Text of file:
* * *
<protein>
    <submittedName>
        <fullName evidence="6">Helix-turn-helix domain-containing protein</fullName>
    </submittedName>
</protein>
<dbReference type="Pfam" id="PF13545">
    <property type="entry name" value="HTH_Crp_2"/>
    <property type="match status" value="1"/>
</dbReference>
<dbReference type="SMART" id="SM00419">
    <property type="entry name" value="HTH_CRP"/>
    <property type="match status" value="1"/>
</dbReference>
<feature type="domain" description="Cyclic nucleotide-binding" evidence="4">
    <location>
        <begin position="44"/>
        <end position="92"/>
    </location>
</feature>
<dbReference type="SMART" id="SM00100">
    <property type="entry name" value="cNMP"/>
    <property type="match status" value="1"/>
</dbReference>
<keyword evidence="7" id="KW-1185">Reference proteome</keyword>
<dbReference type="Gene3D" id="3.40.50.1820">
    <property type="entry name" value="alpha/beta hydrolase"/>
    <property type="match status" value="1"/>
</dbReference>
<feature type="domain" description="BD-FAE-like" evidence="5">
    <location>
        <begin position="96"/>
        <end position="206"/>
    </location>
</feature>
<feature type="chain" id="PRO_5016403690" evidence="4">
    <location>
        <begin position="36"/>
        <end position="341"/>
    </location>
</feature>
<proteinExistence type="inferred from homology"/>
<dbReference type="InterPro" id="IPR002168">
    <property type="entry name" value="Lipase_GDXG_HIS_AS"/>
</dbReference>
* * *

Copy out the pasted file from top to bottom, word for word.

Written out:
<protein>
    <submittedName>
        <fullName evidence="6">Helix-turn-helix domain-containing protein</fullName>
    </submittedName>
</protein>
<dbReference type="Pfam" id="PF13545">
    <property type="entry name" value="HTH_Crp_2"/>
    <property type="match status" value="1"/>
</dbReference>
<dbReference type="SMART" id="SM00419">
    <property type="entry name" value="HTH_CRP"/>
    <property type="match status" value="1"/>
</dbReference>
<feature type="domain" description="Cyclic nucleotide-binding" evidence="4">
    <location>
        <begin position="44"/>
        <end position="92"/>
    </location>
</feature>
<dbReference type="SMART" id="SM00100">
    <property type="entry name" value="cNMP"/>
    <property type="match status" value="1"/>
</dbReference>
<keyword evidence="7" id="KW-1185">Reference proteome</keyword>
<dbReference type="Gene3D" id="3.40.50.1820">
    <property type="entry name" value="alpha/beta hydrolase"/>
    <property type="match status" value="1"/>
</dbReference>
<feature type="domain" description="BD-FAE-like" evidence="5">
    <location>
        <begin position="96"/>
        <end position="206"/>
    </location>
</feature>
<feature type="chain" id="PRO_5016403690" evidence="4">
    <location>
        <begin position="36"/>
        <end position="341"/>
    </location>
</feature>
<proteinExistence type="inferred from homology"/>
<dbReference type="InterPro" id="IPR002168">
    <property type="entry name" value="Lipase_GDXG_HIS_AS"/>
</dbReference>